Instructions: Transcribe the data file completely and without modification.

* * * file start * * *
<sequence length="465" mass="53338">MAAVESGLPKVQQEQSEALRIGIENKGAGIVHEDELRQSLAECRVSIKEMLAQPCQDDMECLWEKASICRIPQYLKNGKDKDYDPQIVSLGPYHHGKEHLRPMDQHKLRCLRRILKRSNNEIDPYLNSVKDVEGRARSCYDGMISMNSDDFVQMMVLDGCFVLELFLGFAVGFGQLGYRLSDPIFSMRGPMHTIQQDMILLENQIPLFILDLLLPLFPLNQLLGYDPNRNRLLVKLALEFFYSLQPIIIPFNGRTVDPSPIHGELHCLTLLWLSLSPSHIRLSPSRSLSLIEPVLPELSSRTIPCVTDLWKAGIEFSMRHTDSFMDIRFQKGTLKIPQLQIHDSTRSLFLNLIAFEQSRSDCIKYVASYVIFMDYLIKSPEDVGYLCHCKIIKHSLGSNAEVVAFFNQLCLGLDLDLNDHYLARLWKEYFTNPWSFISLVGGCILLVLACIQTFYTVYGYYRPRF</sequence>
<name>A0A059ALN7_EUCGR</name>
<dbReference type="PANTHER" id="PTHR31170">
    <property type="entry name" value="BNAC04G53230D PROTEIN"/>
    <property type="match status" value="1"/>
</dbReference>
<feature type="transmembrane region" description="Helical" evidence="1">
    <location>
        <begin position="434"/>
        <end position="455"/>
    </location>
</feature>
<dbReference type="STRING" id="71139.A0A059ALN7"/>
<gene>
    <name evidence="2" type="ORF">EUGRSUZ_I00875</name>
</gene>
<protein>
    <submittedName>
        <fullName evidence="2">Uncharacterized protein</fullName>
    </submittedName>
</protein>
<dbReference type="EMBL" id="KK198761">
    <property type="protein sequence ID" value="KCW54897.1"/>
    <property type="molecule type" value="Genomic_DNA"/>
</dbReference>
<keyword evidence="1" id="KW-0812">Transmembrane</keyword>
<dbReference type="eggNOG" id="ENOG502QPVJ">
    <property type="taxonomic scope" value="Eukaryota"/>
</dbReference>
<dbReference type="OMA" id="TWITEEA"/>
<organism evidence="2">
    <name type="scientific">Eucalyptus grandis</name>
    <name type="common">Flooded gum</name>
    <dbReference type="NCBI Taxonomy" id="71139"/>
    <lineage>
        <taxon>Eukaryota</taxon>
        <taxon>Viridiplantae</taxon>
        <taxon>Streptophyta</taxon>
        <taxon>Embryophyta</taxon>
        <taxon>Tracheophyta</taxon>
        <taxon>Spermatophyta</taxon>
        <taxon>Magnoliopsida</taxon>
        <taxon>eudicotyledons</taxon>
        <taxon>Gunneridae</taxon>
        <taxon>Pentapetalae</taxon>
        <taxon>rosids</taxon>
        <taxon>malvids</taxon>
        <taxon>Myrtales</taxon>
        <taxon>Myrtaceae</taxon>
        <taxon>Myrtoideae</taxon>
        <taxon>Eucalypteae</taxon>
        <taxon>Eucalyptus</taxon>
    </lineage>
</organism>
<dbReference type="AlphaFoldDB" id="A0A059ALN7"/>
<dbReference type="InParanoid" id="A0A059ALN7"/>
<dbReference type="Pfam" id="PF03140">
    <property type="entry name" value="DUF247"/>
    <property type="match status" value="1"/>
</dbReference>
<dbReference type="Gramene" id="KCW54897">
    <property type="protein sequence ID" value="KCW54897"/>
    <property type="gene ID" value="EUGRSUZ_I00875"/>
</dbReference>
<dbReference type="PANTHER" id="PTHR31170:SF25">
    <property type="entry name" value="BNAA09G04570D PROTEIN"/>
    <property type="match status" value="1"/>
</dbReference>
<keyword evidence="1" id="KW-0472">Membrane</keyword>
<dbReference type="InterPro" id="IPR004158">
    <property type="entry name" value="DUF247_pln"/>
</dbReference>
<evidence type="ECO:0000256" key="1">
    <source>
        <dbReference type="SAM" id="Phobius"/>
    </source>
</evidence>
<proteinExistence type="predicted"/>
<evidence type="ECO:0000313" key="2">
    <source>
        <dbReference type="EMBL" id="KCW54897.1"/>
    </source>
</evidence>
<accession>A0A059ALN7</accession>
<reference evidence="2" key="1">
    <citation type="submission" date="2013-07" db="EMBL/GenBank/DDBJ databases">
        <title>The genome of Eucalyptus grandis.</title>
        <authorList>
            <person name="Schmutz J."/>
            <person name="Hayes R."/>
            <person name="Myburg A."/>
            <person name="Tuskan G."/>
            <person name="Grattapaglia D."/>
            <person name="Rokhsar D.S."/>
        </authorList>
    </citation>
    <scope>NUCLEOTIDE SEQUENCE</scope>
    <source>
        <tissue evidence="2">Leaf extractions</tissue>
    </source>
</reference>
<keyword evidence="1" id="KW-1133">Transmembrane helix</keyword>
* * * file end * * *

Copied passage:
<sequence length="465" mass="53338">MAAVESGLPKVQQEQSEALRIGIENKGAGIVHEDELRQSLAECRVSIKEMLAQPCQDDMECLWEKASICRIPQYLKNGKDKDYDPQIVSLGPYHHGKEHLRPMDQHKLRCLRRILKRSNNEIDPYLNSVKDVEGRARSCYDGMISMNSDDFVQMMVLDGCFVLELFLGFAVGFGQLGYRLSDPIFSMRGPMHTIQQDMILLENQIPLFILDLLLPLFPLNQLLGYDPNRNRLLVKLALEFFYSLQPIIIPFNGRTVDPSPIHGELHCLTLLWLSLSPSHIRLSPSRSLSLIEPVLPELSSRTIPCVTDLWKAGIEFSMRHTDSFMDIRFQKGTLKIPQLQIHDSTRSLFLNLIAFEQSRSDCIKYVASYVIFMDYLIKSPEDVGYLCHCKIIKHSLGSNAEVVAFFNQLCLGLDLDLNDHYLARLWKEYFTNPWSFISLVGGCILLVLACIQTFYTVYGYYRPRF</sequence>
<name>A0A059ALN7_EUCGR</name>
<dbReference type="PANTHER" id="PTHR31170">
    <property type="entry name" value="BNAC04G53230D PROTEIN"/>
    <property type="match status" value="1"/>
</dbReference>
<feature type="transmembrane region" description="Helical" evidence="1">
    <location>
        <begin position="434"/>
        <end position="455"/>
    </location>
</feature>
<dbReference type="STRING" id="71139.A0A059ALN7"/>
<gene>
    <name evidence="2" type="ORF">EUGRSUZ_I00875</name>
</gene>
<protein>
    <submittedName>
        <fullName evidence="2">Uncharacterized protein</fullName>
    </submittedName>
</protein>
<dbReference type="EMBL" id="KK198761">
    <property type="protein sequence ID" value="KCW54897.1"/>
    <property type="molecule type" value="Genomic_DNA"/>
</dbReference>
<keyword evidence="1" id="KW-0812">Transmembrane</keyword>
<dbReference type="eggNOG" id="ENOG502QPVJ">
    <property type="taxonomic scope" value="Eukaryota"/>
</dbReference>
<dbReference type="OMA" id="TWITEEA"/>
<organism evidence="2">
    <name type="scientific">Eucalyptus grandis</name>
    <name type="common">Flooded gum</name>
    <dbReference type="NCBI Taxonomy" id="71139"/>
    <lineage>
        <taxon>Eukaryota</taxon>
        <taxon>Viridiplantae</taxon>
        <taxon>Streptophyta</taxon>
        <taxon>Embryophyta</taxon>
        <taxon>Tracheophyta</taxon>
        <taxon>Spermatophyta</taxon>
        <taxon>Magnoliopsida</taxon>
        <taxon>eudicotyledons</taxon>
        <taxon>Gunneridae</taxon>
        <taxon>Pentapetalae</taxon>
        <taxon>rosids</taxon>
        <taxon>malvids</taxon>
        <taxon>Myrtales</taxon>
        <taxon>Myrtaceae</taxon>
        <taxon>Myrtoideae</taxon>
        <taxon>Eucalypteae</taxon>
        <taxon>Eucalyptus</taxon>
    </lineage>
</organism>
<dbReference type="AlphaFoldDB" id="A0A059ALN7"/>
<dbReference type="InParanoid" id="A0A059ALN7"/>
<dbReference type="Pfam" id="PF03140">
    <property type="entry name" value="DUF247"/>
    <property type="match status" value="1"/>
</dbReference>
<dbReference type="Gramene" id="KCW54897">
    <property type="protein sequence ID" value="KCW54897"/>
    <property type="gene ID" value="EUGRSUZ_I00875"/>
</dbReference>
<dbReference type="PANTHER" id="PTHR31170:SF25">
    <property type="entry name" value="BNAA09G04570D PROTEIN"/>
    <property type="match status" value="1"/>
</dbReference>
<keyword evidence="1" id="KW-0472">Membrane</keyword>
<dbReference type="InterPro" id="IPR004158">
    <property type="entry name" value="DUF247_pln"/>
</dbReference>
<evidence type="ECO:0000256" key="1">
    <source>
        <dbReference type="SAM" id="Phobius"/>
    </source>
</evidence>
<proteinExistence type="predicted"/>
<evidence type="ECO:0000313" key="2">
    <source>
        <dbReference type="EMBL" id="KCW54897.1"/>
    </source>
</evidence>
<accession>A0A059ALN7</accession>
<reference evidence="2" key="1">
    <citation type="submission" date="2013-07" db="EMBL/GenBank/DDBJ databases">
        <title>The genome of Eucalyptus grandis.</title>
        <authorList>
            <person name="Schmutz J."/>
            <person name="Hayes R."/>
            <person name="Myburg A."/>
            <person name="Tuskan G."/>
            <person name="Grattapaglia D."/>
            <person name="Rokhsar D.S."/>
        </authorList>
    </citation>
    <scope>NUCLEOTIDE SEQUENCE</scope>
    <source>
        <tissue evidence="2">Leaf extractions</tissue>
    </source>
</reference>
<keyword evidence="1" id="KW-1133">Transmembrane helix</keyword>